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Long a nation of Sancerre, Chablis and Côtes du Rhône, France is hopping into the world of beer with gusto and now has the highest number of breweries of any country in Europe. The growth has been explosive. In the 1980s there were fewer than 20 breweries in the country;  now there are around 2,300.

With chestnut beer in the Ardèche, buckwheat beer in Brittany and plum beer in Lorraine, France’s beer tourism is booming amongst locals and international tourists alike. Historically, French beer was almost entirely brewed close to the German and Belgian borders. The first brewery in France was Kronenbourg in Strasbourg, Alsace, in the mid 17th century, producing a pale lager which is now sold worldwide. 

“North and East France are the traditional areas known for producing and drinking beer,” says Jacqueline Lariven from France’s Beer Tourism Board, Bière Tourisme. “But actually, with more than 350 breweries, it’s the Auvergne-Rhône-Alpes that now has the most in the country, followed by New Aquitaine and Brittany.”  

The number of people getting in touch to plan beer-themed trips through Bière Tourisme has risen exponentially and the site promotes French breweries and beer museums, as well as helping to organise beer-tasting and beer-making workshops around the country. 

beer holiday france


The Auvergne-Rhône-Alpes has more than 350 breweries


Credit: Getty

“Historically, the French didn’t know much about beer and how it was made,” says Jacqueline. “New artisanal breweries were quick to organise tastings. That’s been really popular with the public because it’s so novel.”

But it’s clearly not just novelty value and a lack of public knowledge about beer that is putting French beer on the map, as French beers are scooping awards on a global scale. At the 2021 World Beer Awards, the best pale beer of the year was a French brew: Anosteké from the Brasserie Pays du Flamand in Hauts-de-France.

The most prestigious restaurants in the country are jumping on the trend too. Restaurant Paul Bocuse in Lyon now sells around a dozen different beers. Of these, seven come from local breweries, though staff maintain that wine is still the drink of choice amongst the majority of diners.

Perhaps wine tourism and beer tourism are set to go hand in hand. In the Loire-Atlantique, two friends have created a beer-and-wine hybrid: a combination of grapes and hops to make their signature beverage, a drink that they’ve named ‘wine hop’. Maxime Bordelot was a brewer, and Romain Heraud a wine-maker, so they decided to combine the two skills.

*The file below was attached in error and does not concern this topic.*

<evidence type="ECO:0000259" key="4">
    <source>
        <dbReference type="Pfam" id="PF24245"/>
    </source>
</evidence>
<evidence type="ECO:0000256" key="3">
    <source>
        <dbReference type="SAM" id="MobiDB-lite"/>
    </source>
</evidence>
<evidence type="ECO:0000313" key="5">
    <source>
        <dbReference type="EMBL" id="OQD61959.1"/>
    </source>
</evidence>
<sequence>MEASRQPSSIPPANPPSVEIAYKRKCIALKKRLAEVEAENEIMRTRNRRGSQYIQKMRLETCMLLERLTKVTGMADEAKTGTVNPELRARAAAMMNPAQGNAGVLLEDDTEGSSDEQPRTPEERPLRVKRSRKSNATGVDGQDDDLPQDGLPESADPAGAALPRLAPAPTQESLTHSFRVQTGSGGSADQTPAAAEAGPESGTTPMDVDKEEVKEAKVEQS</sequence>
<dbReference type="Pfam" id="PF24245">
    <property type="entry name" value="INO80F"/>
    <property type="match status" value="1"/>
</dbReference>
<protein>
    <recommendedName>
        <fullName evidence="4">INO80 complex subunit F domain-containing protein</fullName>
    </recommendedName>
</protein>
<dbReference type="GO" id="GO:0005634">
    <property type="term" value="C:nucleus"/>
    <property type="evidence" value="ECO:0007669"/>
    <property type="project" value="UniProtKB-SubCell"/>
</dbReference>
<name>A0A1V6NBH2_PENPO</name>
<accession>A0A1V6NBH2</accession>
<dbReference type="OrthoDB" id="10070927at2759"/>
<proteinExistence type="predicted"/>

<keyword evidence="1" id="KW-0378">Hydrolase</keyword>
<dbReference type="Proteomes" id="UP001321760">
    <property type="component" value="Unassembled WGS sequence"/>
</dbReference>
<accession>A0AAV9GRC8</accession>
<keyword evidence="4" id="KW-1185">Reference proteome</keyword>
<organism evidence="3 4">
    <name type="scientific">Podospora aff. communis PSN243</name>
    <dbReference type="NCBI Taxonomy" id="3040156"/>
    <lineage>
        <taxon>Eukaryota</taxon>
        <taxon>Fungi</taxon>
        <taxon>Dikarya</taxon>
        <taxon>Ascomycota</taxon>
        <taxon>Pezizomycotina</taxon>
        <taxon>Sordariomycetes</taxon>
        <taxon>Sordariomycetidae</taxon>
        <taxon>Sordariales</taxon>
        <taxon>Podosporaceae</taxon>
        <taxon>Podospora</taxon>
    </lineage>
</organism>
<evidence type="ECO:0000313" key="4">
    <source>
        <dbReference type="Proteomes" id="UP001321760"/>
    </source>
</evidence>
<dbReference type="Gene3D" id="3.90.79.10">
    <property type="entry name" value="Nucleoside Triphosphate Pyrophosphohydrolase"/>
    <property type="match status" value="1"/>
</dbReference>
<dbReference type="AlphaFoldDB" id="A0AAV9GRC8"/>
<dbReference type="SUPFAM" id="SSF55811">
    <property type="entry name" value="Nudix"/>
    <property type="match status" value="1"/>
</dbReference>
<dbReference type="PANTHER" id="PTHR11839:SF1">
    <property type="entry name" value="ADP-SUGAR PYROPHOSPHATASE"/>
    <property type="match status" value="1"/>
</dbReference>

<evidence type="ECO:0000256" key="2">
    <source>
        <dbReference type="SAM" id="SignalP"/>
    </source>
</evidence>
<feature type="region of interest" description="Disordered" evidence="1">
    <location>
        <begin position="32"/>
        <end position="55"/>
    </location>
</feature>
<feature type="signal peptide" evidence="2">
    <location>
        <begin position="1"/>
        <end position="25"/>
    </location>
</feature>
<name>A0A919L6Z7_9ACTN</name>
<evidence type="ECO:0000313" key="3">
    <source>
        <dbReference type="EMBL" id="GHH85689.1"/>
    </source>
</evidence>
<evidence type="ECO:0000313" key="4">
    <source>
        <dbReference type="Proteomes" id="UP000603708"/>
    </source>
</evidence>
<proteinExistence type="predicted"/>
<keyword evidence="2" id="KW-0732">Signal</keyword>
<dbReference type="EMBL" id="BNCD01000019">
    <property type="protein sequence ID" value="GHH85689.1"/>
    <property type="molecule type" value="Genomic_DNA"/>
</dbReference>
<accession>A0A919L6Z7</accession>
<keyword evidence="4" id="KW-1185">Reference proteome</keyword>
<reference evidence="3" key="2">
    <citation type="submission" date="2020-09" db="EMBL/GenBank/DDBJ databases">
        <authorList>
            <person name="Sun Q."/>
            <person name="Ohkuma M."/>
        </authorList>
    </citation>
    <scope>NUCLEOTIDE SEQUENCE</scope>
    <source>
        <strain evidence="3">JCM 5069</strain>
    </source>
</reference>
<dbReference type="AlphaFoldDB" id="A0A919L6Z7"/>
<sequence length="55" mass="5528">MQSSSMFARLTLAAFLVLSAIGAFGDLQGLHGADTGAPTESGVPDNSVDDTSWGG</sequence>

“The first attempt was awful,” admits Maxime, “but now we get amazing feedback.” 

The pair sell their hoppy wine to restaurants and wine shops and have now produced six different types, including an IPA/Chardonnay mix which reportedly goes perfectly with cheese.

taaka beer spa strasbourg


The Taaka Beer Spa in Strasbourg


Credit: Taaka Beer Spa

The latest boozy attraction to open is the Taaka Beer Spa in Strasbourg. It’s the first beer spa in the country, where guests will bathe in tubs infused with malt, hops and yeast, whilst sampling beers from the local micro-brewery. Who says that you can’t have your beer and, um, bathe in it? 

Five trips in France for beer-lovers

  1. On June 6th, the iconic steam train through the Drôme and the Ardèche is turning into a beer tasting train. To hop aboard, pre booked tickets cost €21pp. Stay at the Hôtel des 2 Coteaux, a riverside boutique property with doubles from €85 for two.
  2. Brew your own beer in under a day at Les Brasseurs de la Vie in the Vendée (€145pp) in Saint-Gilles-Croix-de-Vie, sardine port and watersports hub. Stay at Hôtel le Ceïtya (doubles from €99 for two), right by the water.
  3. Take a helicopter ride over a brewery before enjoying a tasting in Normandy’s Brasserie du Perche (a standard flight costs €80pp). Pelorus organises tailor-made trips to France starting from £1,500pp per night).
  4. Go to France’s largest beer festival in Charleville with L’Échappée Bière on a trip including a beer cruise, abbey visits and tastings. The beer festival runs from June 4-6th, and the three day tour with accommodation is €449pp.
  5. Drink in the same bars as British troops would have done during WW1 AND WW2 and explore the battlefields of Northern France, on Leger Holidays’ Beer and Battlefields Tour, starting from £649pp.

Source: Telegraph

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